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Title:Structural requirements for enzymatic efficiency in cofactor-independent decarboxylation
Author(s):Desai, Bijoy
Director of Research:Gerlt, John A.
Doctoral Committee Chair(s):Gerlt, John A.
Doctoral Committee Member(s):Morrissey, James H.; Nair, Satish K.; Fratti, Rutilio A.
Department / Program:Biochemistry
Degree Granting Institution:University of Illinois at Urbana-Champaign
Orotidine 5'-monophosphate decarboxylase
in vitro translation
orthogonal translation system
non natural protein residue
conformational change
intrinsic binding energy
Abstract:Orotidine 5’-monophosphate decarboxylase (OMPDC) is the last enzyme in the de novo pyrimidine biosynthetic pathway. It catalyzes the decarboxylation of orotidine 5’-monophosphate (OMP) to uridine 5’-monophosphate (UMP), without the requirement of a cofactor. It provides catalytic rate enhancements of ~1017, compared to the uncatalyzed reaction, making it one of the most efficient enzymes known. OMPDC has thus been a paradigm to understand enzymatic catalysis. Yet, many aspects of its catalytic mechanism are not well understood. The reaction coordinate consists of a vinyl carbanion/carbene intermediate. To characterize the interaction of the intermediate with the enzyme active site, I performed site-directed mutagenesis of Ser 127 to L-glycerate residue (Chapter 2). This was accomplished by in vitro protein expression using L-glycerate charged tRNA. Examination of kinetic parameters of this mutant revealed that the backbone interactions accounts for 102 fold of the total 1017 fold rate enhancement. OMPDC achieves its extraordinary rate enhancements by ground-state destabilization (GSD) and transition state destabilization (TSS). These strategies, enforced in the Michaelis complex, are accompanied by conformational changes, as characterized by the Apo (Eo) and inhibitor bound (Ec) crystal structures. A hallmark of these conformational changes is the selective formation of interactions in the Ec form compared to Eo, by residues remote from the active site of the enzyme. The role of these conformational changes in OMPDC catalysis has not been fully understood. Using a combination of site-directed mutagenesis, substrate analogs, enzyme kinetic analysis and x-ray crystallographic analysis, research in Chapter 3 attempts to elucidate the mechanism for the formation of Ec from Eo. By comparing the second order rate constants (kcat/KM) for decarboxylation of OMP and a substrate analog devoid of 5’-phosphate group (EO) for mutants of residues that interact with the 5’-phosphate group (Q185A and R203A) with those of wild-type enzyme, I have determined intrinsic binding energy (IBE) contributions of these residues. Using a similar analysis with mutants of remote residues that selectively form hydrogen bonding (T159V, R203A and Y206F) and hydrophobic (V182A) interactions in Ec, I have determined the energetic contribution of these interactions to the IBE. Combining each mutant of the “remote” interactions with that of phosphate binding interactions, I have established the energetic independence of the “remote” interactions from 5’-phosphate binding in increasing catalytic efficiency of the enzyme. Taken together, the results of this research have lead to a structural and kinetic model that explains the roles of substrate binding and conformational change in OMPDC catalysis. In Chapter 4, I investigate whether FrsA can perform cofactor independent decarboxylation of pyruvate. FrsA, a member of α/β hydrolase superfamily, was reported to catalyze cofactor independent decarboxylation of pyruvate, in a manner similar to OMPDC. Our studies show convincing evidence that frsA is not capable of catalyzing decarboxylation of pyruvate and the earlier report is incorrect.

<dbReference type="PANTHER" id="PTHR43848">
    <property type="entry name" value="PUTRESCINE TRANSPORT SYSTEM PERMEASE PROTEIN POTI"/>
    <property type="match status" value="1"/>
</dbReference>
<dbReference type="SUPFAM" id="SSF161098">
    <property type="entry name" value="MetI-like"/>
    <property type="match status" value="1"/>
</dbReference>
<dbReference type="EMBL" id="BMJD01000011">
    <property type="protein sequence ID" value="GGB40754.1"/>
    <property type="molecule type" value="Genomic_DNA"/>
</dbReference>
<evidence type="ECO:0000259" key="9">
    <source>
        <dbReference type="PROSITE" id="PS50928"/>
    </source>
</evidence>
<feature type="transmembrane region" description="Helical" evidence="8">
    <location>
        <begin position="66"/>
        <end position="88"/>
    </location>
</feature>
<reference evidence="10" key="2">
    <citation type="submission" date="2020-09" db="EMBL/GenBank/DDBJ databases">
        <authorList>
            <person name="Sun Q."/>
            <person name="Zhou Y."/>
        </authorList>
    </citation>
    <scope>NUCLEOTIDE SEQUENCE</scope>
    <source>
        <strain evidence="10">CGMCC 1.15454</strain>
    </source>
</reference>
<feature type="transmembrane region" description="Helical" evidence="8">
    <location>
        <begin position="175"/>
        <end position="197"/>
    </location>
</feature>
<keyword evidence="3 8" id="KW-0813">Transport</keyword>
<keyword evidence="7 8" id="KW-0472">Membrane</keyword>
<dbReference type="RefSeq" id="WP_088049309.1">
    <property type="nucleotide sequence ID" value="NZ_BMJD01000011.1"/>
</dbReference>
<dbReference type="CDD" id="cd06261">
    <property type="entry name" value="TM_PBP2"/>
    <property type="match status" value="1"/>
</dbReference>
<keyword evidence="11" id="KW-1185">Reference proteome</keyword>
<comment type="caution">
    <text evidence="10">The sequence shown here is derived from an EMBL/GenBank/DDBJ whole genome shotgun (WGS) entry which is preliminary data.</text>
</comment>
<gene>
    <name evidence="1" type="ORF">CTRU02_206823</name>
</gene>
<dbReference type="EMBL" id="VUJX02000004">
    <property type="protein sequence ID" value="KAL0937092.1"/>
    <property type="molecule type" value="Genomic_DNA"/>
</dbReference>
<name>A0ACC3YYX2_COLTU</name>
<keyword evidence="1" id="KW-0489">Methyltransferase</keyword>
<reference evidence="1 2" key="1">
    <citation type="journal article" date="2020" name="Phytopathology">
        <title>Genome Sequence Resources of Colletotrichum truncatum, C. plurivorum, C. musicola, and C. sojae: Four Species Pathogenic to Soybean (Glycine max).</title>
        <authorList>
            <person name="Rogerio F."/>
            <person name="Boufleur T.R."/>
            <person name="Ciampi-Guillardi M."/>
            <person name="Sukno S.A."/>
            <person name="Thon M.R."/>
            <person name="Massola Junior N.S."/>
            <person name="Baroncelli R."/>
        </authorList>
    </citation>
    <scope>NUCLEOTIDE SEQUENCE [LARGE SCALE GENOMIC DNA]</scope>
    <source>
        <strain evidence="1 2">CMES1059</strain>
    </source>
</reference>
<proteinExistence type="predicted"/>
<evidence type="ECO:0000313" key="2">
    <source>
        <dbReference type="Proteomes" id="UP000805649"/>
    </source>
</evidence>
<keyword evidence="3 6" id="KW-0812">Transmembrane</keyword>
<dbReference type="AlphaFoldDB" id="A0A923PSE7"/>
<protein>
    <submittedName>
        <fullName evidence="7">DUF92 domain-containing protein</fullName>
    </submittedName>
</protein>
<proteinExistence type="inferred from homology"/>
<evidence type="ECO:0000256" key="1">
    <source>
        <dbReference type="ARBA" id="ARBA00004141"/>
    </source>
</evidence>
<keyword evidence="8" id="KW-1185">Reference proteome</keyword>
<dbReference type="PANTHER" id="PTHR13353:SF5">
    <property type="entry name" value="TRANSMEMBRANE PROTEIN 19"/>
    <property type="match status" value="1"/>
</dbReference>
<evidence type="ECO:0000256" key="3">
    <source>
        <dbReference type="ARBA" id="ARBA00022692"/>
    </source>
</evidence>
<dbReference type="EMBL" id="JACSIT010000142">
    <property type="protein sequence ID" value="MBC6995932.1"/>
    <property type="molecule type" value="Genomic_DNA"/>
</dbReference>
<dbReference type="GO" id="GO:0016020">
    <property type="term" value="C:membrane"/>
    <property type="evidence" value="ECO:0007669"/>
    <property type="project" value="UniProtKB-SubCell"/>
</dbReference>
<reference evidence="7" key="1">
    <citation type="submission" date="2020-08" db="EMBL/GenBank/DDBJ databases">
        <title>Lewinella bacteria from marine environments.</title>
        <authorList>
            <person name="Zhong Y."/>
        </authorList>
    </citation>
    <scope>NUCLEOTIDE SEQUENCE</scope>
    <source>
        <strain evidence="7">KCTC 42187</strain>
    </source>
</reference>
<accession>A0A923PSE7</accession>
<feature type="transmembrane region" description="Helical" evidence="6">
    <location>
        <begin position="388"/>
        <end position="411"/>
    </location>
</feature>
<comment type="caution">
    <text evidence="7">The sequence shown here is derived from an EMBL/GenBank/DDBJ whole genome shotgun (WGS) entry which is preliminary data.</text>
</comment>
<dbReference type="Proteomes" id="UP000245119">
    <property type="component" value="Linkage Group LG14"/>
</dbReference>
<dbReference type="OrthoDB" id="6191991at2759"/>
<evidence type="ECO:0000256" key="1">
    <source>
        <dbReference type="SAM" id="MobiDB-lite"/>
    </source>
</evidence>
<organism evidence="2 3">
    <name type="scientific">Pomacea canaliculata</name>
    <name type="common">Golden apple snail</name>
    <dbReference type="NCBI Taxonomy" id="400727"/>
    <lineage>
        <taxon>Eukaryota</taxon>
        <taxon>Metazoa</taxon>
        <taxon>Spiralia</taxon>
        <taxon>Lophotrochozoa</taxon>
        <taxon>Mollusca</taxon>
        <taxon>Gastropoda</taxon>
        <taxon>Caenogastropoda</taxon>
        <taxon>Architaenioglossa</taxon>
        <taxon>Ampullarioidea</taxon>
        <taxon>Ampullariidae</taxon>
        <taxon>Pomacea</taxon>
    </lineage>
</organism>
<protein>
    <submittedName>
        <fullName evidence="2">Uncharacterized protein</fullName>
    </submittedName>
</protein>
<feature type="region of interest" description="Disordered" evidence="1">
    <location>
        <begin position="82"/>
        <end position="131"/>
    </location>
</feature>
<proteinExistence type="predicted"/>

Issue Date:2015-01-21
Rights Information:Copyright 2014 Bijoy J. Desai
Date Available in IDEALS:2015-01-21
Date Deposited:2014-12

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